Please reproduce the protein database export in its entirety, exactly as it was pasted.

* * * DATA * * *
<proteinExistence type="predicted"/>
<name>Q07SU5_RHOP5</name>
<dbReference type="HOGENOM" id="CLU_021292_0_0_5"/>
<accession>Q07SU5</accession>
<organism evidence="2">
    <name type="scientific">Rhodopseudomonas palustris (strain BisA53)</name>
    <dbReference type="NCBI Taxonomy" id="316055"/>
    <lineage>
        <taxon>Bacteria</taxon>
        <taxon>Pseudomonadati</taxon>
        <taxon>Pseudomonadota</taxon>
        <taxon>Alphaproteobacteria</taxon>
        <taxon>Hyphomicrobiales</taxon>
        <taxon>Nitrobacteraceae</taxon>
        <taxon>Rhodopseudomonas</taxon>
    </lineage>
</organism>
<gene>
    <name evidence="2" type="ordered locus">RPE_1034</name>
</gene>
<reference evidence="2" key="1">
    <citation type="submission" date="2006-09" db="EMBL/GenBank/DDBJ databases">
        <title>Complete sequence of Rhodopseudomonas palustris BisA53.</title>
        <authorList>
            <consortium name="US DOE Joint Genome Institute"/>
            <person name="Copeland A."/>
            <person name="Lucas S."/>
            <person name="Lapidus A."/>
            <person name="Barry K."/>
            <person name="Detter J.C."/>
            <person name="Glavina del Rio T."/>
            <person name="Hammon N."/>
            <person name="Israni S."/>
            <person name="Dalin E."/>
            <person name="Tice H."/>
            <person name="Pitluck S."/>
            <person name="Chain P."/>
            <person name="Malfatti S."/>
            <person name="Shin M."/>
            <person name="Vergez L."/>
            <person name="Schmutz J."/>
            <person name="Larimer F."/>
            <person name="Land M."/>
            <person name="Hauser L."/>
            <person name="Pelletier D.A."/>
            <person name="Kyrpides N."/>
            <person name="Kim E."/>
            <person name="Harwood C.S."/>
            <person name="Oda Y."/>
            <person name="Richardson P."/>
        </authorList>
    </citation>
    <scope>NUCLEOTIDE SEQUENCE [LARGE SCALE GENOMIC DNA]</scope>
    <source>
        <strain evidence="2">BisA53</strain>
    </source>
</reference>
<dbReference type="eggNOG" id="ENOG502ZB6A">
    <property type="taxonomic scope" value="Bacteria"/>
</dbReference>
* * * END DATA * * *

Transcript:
<proteinExistence type="predicted"/>
<name>Q07SU5_RHOP5</name>
<dbReference type="HOGENOM" id="CLU_021292_0_0_5"/>
<accession>Q07SU5</accession>
<organism evidence="2">
    <name type="scientific">Rhodopseudomonas palustris (strain BisA53)</name>
    <dbReference type="NCBI Taxonomy" id="316055"/>
    <lineage>
        <taxon>Bacteria</taxon>
        <taxon>Pseudomonadati</taxon>
        <taxon>Pseudomonadota</taxon>
        <taxon>Alphaproteobacteria</taxon>
        <taxon>Hyphomicrobiales</taxon>
        <taxon>Nitrobacteraceae</taxon>
        <taxon>Rhodopseudomonas</taxon>
    </lineage>
</organism>
<gene>
    <name evidence="2" type="ordered locus">RPE_1034</name>
</gene>
<reference evidence="2" key="1">
    <citation type="submission" date="2006-09" db="EMBL/GenBank/DDBJ databases">
        <title>Complete sequence of Rhodopseudomonas palustris BisA53.</title>
        <authorList>
            <consortium name="US DOE Joint Genome Institute"/>
            <person name="Copeland A."/>
            <person name="Lucas S."/>
            <person name="Lapidus A."/>
            <person name="Barry K."/>
            <person name="Detter J.C."/>
            <person name="Glavina del Rio T."/>
            <person name="Hammon N."/>
            <person name="Israni S."/>
            <person name="Dalin E."/>
            <person name="Tice H."/>
            <person name="Pitluck S."/>
            <person name="Chain P."/>
            <person name="Malfatti S."/>
            <person name="Shin M."/>
            <person name="Vergez L."/>
            <person name="Schmutz J."/>
            <person name="Larimer F."/>
            <person name="Land M."/>
            <person name="Hauser L."/>
            <person name="Pelletier D.A."/>
            <person name="Kyrpides N."/>
            <person name="Kim E."/>
            <person name="Harwood C.S."/>
            <person name="Oda Y."/>
            <person name="Richardson P."/>
        </authorList>
    </citation>
    <scope>NUCLEOTIDE SEQUENCE [LARGE SCALE GENOMIC DNA]</scope>
    <source>
        <strain evidence="2">BisA53</strain>
    </source>
</reference>
<dbReference type="eggNOG" id="ENOG502ZB6A">
    <property type="taxonomic scope" value="Bacteria"/>
</dbReference>